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The Excursion of Mr. Brou?ek is a very complicated and difficult piece. It’s a wonderful piece I think. But again, it’s a very complicated idea, because it’s a double satire. Through Brou?ek the effeminate, artistic world, set on the moon, is satirized and on earth the ridiculously dogmatic, fanatical world of the Medieval religious fundamentalists is satirized, but at the same time Brou?ek himself is satirized as a contemporary petty bourgeois philistine, so it’s a double satire. Usually in a satire you have an Everyman figure through whom you see that the world is absurd. But in this piece you see the world as absurd, but you see that the central figure is absurd as well. So there is no centre.
The Excursion of Mr. Brou?ek to the Moon and The Excursion of Mr. Brou?ek to the 15th Century doubtlessly occupy a special position within the composer’s operatic oeuvre. After all, they seem to completely contradict the fundamentally serious and dramatic character of his other operas. With its intense comedy, garnished with unmistakably satirical elements, one could almost characterise The Excursions of Mr. Brou?ek as being atypical of Janá?ek’s production. Yet here as well, his extremely expressive, text-orientated and, above all, original compositional style, which made him one of the 20th century’s most important composers, is unmistakably present. On the occasion of the German première in 1959, the Viennese music critic and cultural journalist Karl Löbl asked, How has this delectable music managed to remain hidden from us for so long?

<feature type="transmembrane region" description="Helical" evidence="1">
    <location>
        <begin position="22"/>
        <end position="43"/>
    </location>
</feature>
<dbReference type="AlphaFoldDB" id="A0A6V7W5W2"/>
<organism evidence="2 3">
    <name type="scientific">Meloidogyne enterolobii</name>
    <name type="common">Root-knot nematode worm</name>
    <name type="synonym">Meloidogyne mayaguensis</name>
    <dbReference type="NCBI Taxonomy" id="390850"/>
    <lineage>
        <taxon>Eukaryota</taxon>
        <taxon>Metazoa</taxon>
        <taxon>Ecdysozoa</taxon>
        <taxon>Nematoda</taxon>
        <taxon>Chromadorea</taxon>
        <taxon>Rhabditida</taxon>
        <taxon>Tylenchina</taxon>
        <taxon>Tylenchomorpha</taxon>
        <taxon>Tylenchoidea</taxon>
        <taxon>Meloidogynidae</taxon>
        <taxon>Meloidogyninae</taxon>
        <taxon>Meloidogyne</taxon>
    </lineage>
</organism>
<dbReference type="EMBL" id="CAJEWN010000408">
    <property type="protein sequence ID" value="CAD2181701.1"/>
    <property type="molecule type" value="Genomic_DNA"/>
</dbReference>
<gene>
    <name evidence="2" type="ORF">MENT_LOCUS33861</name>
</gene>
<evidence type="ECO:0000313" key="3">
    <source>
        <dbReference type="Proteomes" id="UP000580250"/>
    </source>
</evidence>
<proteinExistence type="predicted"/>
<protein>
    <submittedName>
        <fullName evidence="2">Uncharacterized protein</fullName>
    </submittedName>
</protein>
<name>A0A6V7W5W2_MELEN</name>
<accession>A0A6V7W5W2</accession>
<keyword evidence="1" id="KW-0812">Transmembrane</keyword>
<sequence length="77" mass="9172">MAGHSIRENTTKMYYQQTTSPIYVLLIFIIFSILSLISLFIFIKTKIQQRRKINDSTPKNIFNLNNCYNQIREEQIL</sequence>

The opera is set in Prague in the year 1888. Verger’s daughter Málinka accuses the painter Mazal of dancing with another woman, and she announces defiantly that she is now going to marry the landlord Brou?ek. Annoyed by all the little troubles of everyday life, however, Brou?ek yearns to travel to the moon – far away from insolvent tenants, irksome taxes and unbearable scandals in the press. With his mind clouded by alcohol, Brou?ek embarks on an excursion to the distant planet in a dream and is astonished that the world up there is entirely different to how he imagined it to be. Instead of being free of his worries, he meets numerous oversensitive aesthetes who dedicate their lives to painting, poetry and music. Finally he escapes and is found near a pub in a drunken stupor while Mazal and Málinka declare their love for one another.